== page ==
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Seismic bracing limitations

 

Due to the unpredictable nature and ferocity of earthquakes, even the best quality seismic restraints can fail to prevent tall, heavy or narrow items from toppling. This is because: 

  • Effective restraint relies on the structural integrity of the wall or surface to which they are attached.  
    • Metal stud walls in modern office spaces are not designed to provide seismic bracing for heavy furnishings.
    • Bracing heavy furnishings to an internal metal stud wall can cause the wall to collapse under seismic loading.
    • This happed to a Government Department office in Wellington during the 2014 Seddon earthquakes after their handyman attached several cabinets to the wall.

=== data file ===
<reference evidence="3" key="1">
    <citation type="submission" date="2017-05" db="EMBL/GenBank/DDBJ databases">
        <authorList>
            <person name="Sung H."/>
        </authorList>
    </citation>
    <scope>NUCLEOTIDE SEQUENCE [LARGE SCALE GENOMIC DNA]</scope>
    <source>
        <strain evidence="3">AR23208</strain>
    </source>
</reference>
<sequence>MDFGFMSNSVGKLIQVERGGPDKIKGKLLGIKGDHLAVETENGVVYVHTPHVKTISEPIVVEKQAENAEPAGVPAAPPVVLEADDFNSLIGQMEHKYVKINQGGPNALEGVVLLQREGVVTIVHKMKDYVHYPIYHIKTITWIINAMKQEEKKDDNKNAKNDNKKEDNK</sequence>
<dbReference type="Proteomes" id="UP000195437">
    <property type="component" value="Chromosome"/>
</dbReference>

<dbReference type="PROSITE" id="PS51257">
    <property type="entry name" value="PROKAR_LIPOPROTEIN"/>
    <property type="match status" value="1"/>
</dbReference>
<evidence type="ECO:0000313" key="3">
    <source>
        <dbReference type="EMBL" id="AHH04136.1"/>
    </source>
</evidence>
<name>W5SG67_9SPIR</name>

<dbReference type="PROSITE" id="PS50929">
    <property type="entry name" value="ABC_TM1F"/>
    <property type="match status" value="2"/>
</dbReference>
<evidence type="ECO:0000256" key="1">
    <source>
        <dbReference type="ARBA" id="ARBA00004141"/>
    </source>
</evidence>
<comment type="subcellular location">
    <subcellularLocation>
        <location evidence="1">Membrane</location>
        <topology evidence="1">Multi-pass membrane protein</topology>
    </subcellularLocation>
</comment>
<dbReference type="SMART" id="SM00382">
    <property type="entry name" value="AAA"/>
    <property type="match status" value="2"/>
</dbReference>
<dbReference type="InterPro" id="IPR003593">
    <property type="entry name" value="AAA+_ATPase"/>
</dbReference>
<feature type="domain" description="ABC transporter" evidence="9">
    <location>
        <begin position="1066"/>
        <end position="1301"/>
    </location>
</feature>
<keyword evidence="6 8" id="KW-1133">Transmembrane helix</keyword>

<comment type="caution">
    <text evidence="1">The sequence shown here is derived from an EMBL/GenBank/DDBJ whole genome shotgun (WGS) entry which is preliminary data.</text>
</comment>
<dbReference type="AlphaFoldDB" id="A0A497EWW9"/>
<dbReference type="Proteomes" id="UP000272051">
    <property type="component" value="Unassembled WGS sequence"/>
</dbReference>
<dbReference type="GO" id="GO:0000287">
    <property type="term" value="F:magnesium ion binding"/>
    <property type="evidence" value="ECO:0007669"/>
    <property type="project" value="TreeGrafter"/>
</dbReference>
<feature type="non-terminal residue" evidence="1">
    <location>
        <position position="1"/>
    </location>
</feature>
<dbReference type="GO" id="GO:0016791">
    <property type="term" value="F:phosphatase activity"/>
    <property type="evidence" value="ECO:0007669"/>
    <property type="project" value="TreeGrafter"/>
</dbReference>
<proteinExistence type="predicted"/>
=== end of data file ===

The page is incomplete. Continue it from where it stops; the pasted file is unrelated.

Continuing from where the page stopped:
• Drilling into or bracing to concrete support columns is not recommended as it could compromise the building itself. 
  • Additionally, earthquake forces can cause the failure or collapse of the items being restrained. This is particularly true for heavily loaded book shelves. A five shelf book case holds approx. 150-180kgs of files.
  • Best results require sturdy furnishings such as metal cupboards to be bolted to the floor.
  • Smaller items can still be attached to internal walls with flexible restraints such QuakeFlex®.